Although these are not design flaws, human error must be considered when designing an interface. The list below consists of common human and environmental factors that can result in human error. See Case Studies for examples where these factors cause disasters. Attempts should be made to help combat and diminish the following:
A main cause of human error is when users are inexperienced with the system or product. Many times this is due to a lack of in-depth training or simply being new to the product. The importance of training and/or user friendly training manuals is incomparable.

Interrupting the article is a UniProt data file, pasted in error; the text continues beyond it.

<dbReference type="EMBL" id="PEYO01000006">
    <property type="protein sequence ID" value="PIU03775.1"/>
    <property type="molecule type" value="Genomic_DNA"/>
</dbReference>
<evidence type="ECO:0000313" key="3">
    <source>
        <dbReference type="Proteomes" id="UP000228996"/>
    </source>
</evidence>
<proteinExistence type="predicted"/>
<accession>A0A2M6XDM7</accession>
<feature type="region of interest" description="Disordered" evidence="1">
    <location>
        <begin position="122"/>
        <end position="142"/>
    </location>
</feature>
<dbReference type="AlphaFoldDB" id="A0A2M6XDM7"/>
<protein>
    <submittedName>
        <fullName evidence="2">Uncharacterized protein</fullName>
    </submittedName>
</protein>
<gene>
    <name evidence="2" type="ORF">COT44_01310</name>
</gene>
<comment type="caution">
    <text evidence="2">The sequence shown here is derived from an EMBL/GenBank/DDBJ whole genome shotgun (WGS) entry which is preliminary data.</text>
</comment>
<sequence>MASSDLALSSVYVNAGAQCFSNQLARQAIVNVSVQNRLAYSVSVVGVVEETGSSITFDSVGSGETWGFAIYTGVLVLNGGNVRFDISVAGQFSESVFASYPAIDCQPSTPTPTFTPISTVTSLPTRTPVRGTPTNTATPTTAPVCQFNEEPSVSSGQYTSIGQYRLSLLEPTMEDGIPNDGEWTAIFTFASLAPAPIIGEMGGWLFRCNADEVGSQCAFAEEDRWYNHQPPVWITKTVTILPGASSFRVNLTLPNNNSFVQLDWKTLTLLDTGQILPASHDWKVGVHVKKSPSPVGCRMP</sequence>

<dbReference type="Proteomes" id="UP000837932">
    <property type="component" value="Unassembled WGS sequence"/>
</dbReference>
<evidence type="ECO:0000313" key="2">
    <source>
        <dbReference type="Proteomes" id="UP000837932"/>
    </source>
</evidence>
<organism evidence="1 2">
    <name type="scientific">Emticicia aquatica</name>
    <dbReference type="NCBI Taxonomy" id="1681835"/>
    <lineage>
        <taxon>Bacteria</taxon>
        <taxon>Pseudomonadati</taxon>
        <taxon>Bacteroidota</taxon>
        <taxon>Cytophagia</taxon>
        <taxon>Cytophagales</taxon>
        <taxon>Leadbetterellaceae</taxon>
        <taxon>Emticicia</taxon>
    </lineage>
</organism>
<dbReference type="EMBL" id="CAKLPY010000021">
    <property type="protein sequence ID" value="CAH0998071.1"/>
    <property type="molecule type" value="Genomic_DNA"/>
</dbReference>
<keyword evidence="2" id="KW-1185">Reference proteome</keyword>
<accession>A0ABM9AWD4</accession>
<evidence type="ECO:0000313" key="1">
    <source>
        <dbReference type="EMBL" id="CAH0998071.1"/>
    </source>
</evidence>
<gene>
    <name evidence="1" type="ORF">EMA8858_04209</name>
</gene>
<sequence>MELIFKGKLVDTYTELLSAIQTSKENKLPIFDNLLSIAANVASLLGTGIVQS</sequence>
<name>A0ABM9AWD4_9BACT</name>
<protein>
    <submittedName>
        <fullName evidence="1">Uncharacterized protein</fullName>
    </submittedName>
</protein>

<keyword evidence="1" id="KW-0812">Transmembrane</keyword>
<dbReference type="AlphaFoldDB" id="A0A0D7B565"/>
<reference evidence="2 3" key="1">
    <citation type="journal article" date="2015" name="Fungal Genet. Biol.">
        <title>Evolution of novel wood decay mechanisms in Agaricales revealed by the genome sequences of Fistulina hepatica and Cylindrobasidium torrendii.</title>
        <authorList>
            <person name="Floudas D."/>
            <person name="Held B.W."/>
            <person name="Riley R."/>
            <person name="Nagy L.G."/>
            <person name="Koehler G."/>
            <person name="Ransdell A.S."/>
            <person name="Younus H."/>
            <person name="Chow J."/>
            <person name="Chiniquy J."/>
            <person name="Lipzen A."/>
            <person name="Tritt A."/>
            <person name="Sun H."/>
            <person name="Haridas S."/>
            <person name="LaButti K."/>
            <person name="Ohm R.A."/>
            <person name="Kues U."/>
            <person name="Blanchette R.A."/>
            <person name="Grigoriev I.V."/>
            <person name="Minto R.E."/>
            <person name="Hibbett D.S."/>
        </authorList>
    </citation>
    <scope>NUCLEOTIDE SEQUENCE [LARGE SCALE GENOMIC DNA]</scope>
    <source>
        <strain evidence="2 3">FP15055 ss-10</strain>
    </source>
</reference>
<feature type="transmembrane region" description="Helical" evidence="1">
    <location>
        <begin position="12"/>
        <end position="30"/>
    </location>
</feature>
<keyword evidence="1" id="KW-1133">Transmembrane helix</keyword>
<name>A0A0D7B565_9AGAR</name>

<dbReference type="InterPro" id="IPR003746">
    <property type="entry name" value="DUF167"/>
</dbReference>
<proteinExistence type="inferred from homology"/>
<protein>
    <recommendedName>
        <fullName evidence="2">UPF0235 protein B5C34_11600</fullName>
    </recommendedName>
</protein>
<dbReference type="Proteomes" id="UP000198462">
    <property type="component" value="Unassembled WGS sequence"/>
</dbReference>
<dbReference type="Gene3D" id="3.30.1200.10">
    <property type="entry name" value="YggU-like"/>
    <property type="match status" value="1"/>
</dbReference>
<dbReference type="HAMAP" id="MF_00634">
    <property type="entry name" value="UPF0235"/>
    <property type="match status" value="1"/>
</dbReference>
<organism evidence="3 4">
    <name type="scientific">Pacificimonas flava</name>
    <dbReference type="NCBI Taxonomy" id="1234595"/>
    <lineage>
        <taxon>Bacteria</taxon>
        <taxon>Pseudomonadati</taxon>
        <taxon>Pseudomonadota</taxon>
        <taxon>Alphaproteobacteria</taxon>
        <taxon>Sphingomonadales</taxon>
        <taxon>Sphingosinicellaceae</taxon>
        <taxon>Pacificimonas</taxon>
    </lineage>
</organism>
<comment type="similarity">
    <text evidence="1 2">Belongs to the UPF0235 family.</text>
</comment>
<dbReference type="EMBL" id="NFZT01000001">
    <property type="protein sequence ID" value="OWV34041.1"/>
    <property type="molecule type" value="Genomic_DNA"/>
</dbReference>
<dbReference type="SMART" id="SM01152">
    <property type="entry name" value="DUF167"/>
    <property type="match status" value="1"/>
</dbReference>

Poor system or product design can lead to user confusion. Confusion can be very frustrating and stressful for users and cause them to make errors when trying to complete tasks.
Whether stress is from the system/product itself or the environment the user is in, it impacts the decision-making process. Under high stress scenarios, users may make rushed or careless decisions if they can’t find what they need.
Fatigue could impact certain audiences more than others. Audiences such as pilots, shift workers, etc. could suffer from sleep debt on a regular basis and must be accounted for in design. Fatigue decreases cognitive awareness and can lead to many user errors.
Users can become overconfident or bored when completing repetitive tasks, thus leading to a high possibility of error.